A move from Brooklyn to Los Angeles ended up being “a transformative experience.” In the sprawling expanse of Los Angeles, where he has lived for the past few years, he found peace. “My life is really quiet, which is what I wanted.”
The new album, Deacon, is the direct result of this movement, and the friendships forged with the people there, whom he describes as “hearty” and “a balm.” One such person is Ty Dolla $ ign, a collaborator of Kanye and Rihanna, who has become a creative confidant.
“By being around Ty, I think I’ve become a better songwriter and a faster songwriter,” he says, explaining how Ty encouraged him to modify his music, rather than delete it, until he got it right. “Once I started doing that, I think I was able to have more fun, because it became less of this painful process. Before, I was really neurotic about it, and Ty helped me regain my cool. ”
At this point, Serpent seems a bit scared. His screen goes black for a second before he comes back to tell me that his plane is, in fact, boarding right then and there. After a frantic jog through the airport terminal, he hangs up while boarding his plane.
When we reconnect the next day, the atmosphere couldn’t be further from the hectic bustle of an airport – her apartment is bright and airy, and instead of a mask she wears a Burberry bucket hat. While speaking of Deacon, there is also a lightness and ease, something that resonates in the warm textures of the album, from the tender hum of a xylophone on Closer Fellowship or the romantic plucks of a Spanish guitar on Amir.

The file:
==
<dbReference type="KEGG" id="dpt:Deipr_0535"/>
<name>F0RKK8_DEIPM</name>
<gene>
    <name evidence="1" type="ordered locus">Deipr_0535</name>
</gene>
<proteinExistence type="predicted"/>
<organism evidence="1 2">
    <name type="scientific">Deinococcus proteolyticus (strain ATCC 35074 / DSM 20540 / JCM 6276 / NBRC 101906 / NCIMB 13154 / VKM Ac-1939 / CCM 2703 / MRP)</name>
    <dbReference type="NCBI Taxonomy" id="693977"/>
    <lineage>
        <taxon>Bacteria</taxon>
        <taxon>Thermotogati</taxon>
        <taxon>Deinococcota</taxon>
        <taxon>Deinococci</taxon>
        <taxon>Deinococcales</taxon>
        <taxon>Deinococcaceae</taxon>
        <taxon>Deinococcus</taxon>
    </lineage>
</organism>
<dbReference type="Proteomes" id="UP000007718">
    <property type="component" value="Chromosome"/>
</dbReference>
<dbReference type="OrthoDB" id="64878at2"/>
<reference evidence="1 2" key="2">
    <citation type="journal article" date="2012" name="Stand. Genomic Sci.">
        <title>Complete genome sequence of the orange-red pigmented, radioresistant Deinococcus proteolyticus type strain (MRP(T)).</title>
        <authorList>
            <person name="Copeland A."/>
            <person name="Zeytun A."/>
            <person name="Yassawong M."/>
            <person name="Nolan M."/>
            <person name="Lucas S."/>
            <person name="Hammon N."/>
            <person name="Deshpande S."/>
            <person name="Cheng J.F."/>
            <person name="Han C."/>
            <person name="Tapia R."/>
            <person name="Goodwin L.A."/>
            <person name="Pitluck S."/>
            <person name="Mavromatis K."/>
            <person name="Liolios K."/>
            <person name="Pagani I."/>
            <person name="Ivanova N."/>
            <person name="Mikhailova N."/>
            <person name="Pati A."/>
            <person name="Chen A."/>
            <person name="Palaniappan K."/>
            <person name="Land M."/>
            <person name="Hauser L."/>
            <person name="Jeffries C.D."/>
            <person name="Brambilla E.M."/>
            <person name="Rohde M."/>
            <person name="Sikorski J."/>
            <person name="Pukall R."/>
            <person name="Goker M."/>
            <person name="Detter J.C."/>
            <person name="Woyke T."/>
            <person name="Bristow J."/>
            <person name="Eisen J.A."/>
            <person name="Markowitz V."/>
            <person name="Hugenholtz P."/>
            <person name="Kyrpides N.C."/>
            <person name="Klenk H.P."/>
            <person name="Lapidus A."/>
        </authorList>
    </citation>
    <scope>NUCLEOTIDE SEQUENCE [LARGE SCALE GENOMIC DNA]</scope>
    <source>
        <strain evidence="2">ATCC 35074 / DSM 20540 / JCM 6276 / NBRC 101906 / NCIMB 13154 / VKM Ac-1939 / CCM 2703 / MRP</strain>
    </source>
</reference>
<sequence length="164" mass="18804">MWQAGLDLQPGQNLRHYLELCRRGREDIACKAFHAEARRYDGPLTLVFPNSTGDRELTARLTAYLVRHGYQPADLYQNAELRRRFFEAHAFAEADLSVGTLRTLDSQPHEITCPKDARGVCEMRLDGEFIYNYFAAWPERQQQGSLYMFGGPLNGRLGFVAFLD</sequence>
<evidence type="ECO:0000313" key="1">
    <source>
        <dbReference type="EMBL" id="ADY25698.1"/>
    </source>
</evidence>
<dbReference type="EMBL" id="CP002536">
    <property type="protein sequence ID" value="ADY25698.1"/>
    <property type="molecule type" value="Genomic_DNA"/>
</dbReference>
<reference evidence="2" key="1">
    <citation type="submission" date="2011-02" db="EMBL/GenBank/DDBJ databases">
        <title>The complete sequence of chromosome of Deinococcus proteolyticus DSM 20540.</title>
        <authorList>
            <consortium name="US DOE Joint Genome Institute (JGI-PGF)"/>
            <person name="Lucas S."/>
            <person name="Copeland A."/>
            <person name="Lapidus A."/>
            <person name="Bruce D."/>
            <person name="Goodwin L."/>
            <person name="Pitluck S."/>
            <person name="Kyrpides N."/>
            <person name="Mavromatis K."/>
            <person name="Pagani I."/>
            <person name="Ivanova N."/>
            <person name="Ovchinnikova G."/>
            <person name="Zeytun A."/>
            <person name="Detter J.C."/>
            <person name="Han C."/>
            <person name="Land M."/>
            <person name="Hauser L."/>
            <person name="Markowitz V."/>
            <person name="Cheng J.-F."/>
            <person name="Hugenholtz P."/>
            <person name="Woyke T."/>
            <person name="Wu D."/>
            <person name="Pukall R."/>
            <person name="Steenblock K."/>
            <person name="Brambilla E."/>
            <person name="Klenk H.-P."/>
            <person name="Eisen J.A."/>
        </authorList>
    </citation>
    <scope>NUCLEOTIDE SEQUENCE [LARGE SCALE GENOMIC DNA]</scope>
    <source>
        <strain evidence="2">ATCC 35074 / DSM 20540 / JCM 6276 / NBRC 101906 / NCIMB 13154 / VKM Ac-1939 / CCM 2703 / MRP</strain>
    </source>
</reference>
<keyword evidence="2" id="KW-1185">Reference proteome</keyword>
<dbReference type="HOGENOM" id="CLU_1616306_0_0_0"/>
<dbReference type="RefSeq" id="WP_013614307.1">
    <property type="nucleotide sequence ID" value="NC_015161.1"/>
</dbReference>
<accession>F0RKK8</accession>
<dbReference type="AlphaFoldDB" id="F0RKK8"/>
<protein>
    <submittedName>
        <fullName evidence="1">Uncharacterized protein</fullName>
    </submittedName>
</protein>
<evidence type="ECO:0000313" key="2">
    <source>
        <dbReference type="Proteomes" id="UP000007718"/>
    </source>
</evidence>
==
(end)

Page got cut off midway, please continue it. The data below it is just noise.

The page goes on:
“Deacon is something I wanted to create in a tradition that I saw,” he explains, “which is black people rejoicing anyway. Black people living their damn life anyway. Because no one can take away my peace or my joy. Not the government, not some random white person on the street. I just wanted to make an album that would be a reminder to me: I can enjoy this life that I have, regardless of the trials or the mountains. ”
The album was also informed by a reverence for R&B, especially the work of Janet Jackson and Brandy – “The archetypes for a certain kind of singing and a certain kind of loving and caring approach.” R&B is something he passionately believes in. “I don’t think I’m the guardian of R&B at all,” he says. “But one thing that infuriates me is that people pretend that R&B is something you can do without a care. The appeal of a lot of R&B is that there is a certain kind of sensitivity. “
Listening to Deacon, it’s fair to say that Serpent has come to realize the smoothness found in the work of his R&B heroes. As a result, the world of Serpentwithfeet has been reshaped and renewed. “Maybe it’s the blessing of my 30s. I spend less time worrying and more time counting love,” he sings in Fellowship. It seems like a world that we could all use to visit.
Deacon is released on Friday, March 26
George is Digismak’s reported cum editor with 13 years of experience in Journalism